Bee-Line Bus, Birthday, Crush #2, Damsel-in-Distress Syndrome, Delusion, Disillusionment, Nice Guy, Oscillating Relationships, Pedestal, Phyllis, Pitt, Self-Discovery, Self-Loathing, Sexism, Sony Walkman, The Untouchables (1987), White Plains Galleria, White Plains New York, Yiscoc Washington
This week thirty years ago was the beginning of the end of my sexist dream of having women recognize me for being “a nice guy.” As I wrote in one of my very first blog posts a decade ago, it was a dream “that had to die.” Precisely because it was a fantasy, a phantasmic display of teenage delusion borne from five years of abuse and oppressive social immaturity. In ’80s parlance, my wack ass had to learn the hard way that I had no game. And, more importantly, that pedestals are meant for smashing with sledgehammers, as people can never live up to their marble or bronze busts.
It wasn’t really women I was trying to impress with my quiet and stoic demeanor. I was all about my second infatuation, Crush #2, my version of Phyllis in the summer of 1987. I’ve outlined in painstaking detail here and in Boy @ The Window my obsession with Phyllis and her smile, and my ridiculously stupid attempts to make conversations with her in the three weeks of my various impromptu encounters at the old Galleria in White Plains and on the 40/41 Bee-Line Bus back to Mount Vernon.
But “the end of the lesson,” or at least, the “end of the beginning” of it (to quote both Kevin Costner in The Untouchables (1987) — which I saw at The Galleria twice that summer — and Winston Churchill), began on my brother Yiscoc’s birthday on the fourth Thursday that July.
I walked around for over an hour after I got off the bus at North Columbus and East Lincoln. I must’ve called myself “pathetic” at least a dozen times on that hot and steamy walk. And I was. I didn’t get home to wish Yiscoc a Happy Birthday until after 8 pm, by which time I missed any semblance of a birthday celebration at 616.
Packing up and moving to Pittsburgh — and my freshman year at the University of Pittsburgh — seemed as far away that weekend as it did during my summer of abuse five years earlier. I was no longer sure that this transformational period of my life would actually bear fruit. I thought I was destined to spend the rest of my days alone, ridiculed, emasculated, and otherwise as a piece of trash.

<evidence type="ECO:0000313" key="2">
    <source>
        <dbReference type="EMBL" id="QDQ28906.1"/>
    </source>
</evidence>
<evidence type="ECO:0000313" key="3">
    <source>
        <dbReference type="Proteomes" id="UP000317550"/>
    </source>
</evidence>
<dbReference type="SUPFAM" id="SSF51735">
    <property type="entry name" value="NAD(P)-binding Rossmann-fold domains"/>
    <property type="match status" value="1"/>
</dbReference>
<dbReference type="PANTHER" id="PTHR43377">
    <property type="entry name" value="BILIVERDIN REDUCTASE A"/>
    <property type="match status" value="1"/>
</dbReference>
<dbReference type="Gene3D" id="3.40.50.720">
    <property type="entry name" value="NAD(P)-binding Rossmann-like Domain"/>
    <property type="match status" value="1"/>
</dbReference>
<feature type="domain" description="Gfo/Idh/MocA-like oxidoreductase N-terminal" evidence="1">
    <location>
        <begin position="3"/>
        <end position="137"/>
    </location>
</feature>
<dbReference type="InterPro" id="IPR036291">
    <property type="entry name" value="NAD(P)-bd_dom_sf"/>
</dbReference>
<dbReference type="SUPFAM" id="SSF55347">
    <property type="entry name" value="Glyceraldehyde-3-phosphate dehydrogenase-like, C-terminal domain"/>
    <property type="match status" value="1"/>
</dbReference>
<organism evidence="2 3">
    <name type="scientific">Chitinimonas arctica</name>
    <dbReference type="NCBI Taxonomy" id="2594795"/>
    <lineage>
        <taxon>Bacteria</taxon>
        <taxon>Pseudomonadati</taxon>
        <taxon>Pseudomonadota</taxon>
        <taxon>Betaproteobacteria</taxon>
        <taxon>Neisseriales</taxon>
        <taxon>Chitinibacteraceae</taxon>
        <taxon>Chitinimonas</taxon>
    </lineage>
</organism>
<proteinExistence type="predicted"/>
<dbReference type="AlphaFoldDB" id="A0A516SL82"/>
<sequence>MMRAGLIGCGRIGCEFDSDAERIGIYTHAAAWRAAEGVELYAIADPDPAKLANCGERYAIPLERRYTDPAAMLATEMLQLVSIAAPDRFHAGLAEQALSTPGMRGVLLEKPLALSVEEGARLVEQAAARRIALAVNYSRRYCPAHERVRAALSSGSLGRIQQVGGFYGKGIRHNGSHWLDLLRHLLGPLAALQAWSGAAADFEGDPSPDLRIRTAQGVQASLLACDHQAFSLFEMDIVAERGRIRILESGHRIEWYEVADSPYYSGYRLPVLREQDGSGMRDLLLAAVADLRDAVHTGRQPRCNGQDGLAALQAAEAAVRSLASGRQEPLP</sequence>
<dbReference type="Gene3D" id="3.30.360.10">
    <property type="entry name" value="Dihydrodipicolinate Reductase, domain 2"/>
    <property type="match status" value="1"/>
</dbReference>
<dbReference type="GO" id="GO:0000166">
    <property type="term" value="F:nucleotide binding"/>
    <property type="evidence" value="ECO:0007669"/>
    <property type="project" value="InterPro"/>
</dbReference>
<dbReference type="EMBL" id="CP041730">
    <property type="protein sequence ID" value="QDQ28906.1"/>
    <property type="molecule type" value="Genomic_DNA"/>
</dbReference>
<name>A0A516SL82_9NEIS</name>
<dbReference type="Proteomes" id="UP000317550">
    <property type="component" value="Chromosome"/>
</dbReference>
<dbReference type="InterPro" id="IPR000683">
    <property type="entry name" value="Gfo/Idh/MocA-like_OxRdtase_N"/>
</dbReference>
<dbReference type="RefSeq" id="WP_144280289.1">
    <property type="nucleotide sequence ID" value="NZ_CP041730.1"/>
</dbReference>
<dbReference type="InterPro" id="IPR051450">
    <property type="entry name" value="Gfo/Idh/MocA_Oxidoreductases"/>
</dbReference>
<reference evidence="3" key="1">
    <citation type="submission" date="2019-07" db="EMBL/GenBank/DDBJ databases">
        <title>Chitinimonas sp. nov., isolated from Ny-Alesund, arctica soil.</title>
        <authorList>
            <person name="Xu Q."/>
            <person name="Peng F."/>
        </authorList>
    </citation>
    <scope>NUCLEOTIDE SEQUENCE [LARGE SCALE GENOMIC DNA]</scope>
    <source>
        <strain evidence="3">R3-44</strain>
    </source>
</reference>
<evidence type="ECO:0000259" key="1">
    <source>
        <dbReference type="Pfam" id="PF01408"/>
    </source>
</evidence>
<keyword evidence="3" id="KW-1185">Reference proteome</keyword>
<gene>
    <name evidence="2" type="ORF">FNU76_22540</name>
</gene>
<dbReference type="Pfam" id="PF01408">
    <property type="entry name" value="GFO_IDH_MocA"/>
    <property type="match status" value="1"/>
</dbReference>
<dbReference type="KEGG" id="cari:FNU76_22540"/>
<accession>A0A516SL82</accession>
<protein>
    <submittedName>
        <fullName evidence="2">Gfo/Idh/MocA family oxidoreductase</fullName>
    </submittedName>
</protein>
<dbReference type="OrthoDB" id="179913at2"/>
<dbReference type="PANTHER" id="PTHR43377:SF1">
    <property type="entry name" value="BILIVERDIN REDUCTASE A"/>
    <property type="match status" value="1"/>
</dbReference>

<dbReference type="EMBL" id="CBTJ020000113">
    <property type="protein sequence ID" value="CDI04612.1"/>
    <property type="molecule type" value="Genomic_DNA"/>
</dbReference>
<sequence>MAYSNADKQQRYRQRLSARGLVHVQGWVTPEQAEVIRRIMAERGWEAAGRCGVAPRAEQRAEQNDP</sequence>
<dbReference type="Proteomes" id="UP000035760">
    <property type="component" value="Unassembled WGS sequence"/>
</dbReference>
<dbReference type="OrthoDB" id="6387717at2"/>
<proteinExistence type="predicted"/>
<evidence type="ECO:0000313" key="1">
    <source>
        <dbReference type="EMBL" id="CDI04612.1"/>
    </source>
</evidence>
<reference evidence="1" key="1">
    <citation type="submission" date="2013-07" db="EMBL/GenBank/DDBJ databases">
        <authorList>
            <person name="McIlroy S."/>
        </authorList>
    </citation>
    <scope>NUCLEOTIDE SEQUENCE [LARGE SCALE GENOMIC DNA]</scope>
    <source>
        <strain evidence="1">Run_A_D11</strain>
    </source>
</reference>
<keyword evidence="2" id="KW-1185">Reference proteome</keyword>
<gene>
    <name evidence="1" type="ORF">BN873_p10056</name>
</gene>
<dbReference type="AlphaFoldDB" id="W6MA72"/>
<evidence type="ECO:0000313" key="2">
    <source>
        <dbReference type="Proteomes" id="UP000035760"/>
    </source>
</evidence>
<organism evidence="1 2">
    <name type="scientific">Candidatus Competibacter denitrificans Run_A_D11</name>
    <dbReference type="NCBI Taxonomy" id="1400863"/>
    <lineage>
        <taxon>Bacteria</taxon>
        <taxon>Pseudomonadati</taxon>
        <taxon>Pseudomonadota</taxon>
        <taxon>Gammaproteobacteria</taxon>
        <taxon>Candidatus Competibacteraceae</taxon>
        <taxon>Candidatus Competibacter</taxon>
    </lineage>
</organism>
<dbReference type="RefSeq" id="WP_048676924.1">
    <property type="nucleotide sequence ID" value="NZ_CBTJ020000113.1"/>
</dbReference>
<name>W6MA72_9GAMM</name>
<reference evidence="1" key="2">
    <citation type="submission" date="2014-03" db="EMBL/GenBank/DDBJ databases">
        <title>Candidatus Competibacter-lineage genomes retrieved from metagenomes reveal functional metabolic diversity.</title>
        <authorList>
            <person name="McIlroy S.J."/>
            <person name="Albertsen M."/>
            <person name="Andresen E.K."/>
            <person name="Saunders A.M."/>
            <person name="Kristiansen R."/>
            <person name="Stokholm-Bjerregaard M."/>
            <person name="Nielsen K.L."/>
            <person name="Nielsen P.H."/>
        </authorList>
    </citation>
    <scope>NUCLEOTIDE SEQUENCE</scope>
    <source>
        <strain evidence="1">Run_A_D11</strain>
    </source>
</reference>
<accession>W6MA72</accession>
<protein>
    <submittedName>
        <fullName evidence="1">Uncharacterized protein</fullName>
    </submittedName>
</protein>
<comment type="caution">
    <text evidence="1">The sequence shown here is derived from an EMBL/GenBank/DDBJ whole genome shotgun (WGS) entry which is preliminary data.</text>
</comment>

I was seventeen years and barely seven months old when I had those thoughts. I’ve been married for nearly that long, and have a son on the cusp of turning fourteen. There’s no way that Donald 1.0 could have envisioned either of these experiences, much less worked to make them happen. It wasn’t exactly a miracle that I became a boyfriend, fiancé, husband, and father. No, it was an evolution, with a couple of personal rebellions and revolutions mixed in.
The one good thing I did after Phyllis took a wrecking ball to my delusions of feminine perfection was to talk about it with someone who was willing to listen. This time around, a young woman put up with me griping about something I never had, someone whom was never for me to begin with. As many times as I would go on to listen to women of all stripes about their relationship issues, I needed to be on the rueing end of things this one time.
It would take a lot more talking, a bit more learning, and four more years befriending and dating, before I’d completely give up putting women on pedestals entirely. Women may be beautiful, and Black girls may be magic, but none are meant to be worshipped at altars. Like all other anthropomorphized idols, humans on pedestals will always fail us when we delude ourselves into thinking that we need them to be free. Especially when we need them the most, or at least, believe so.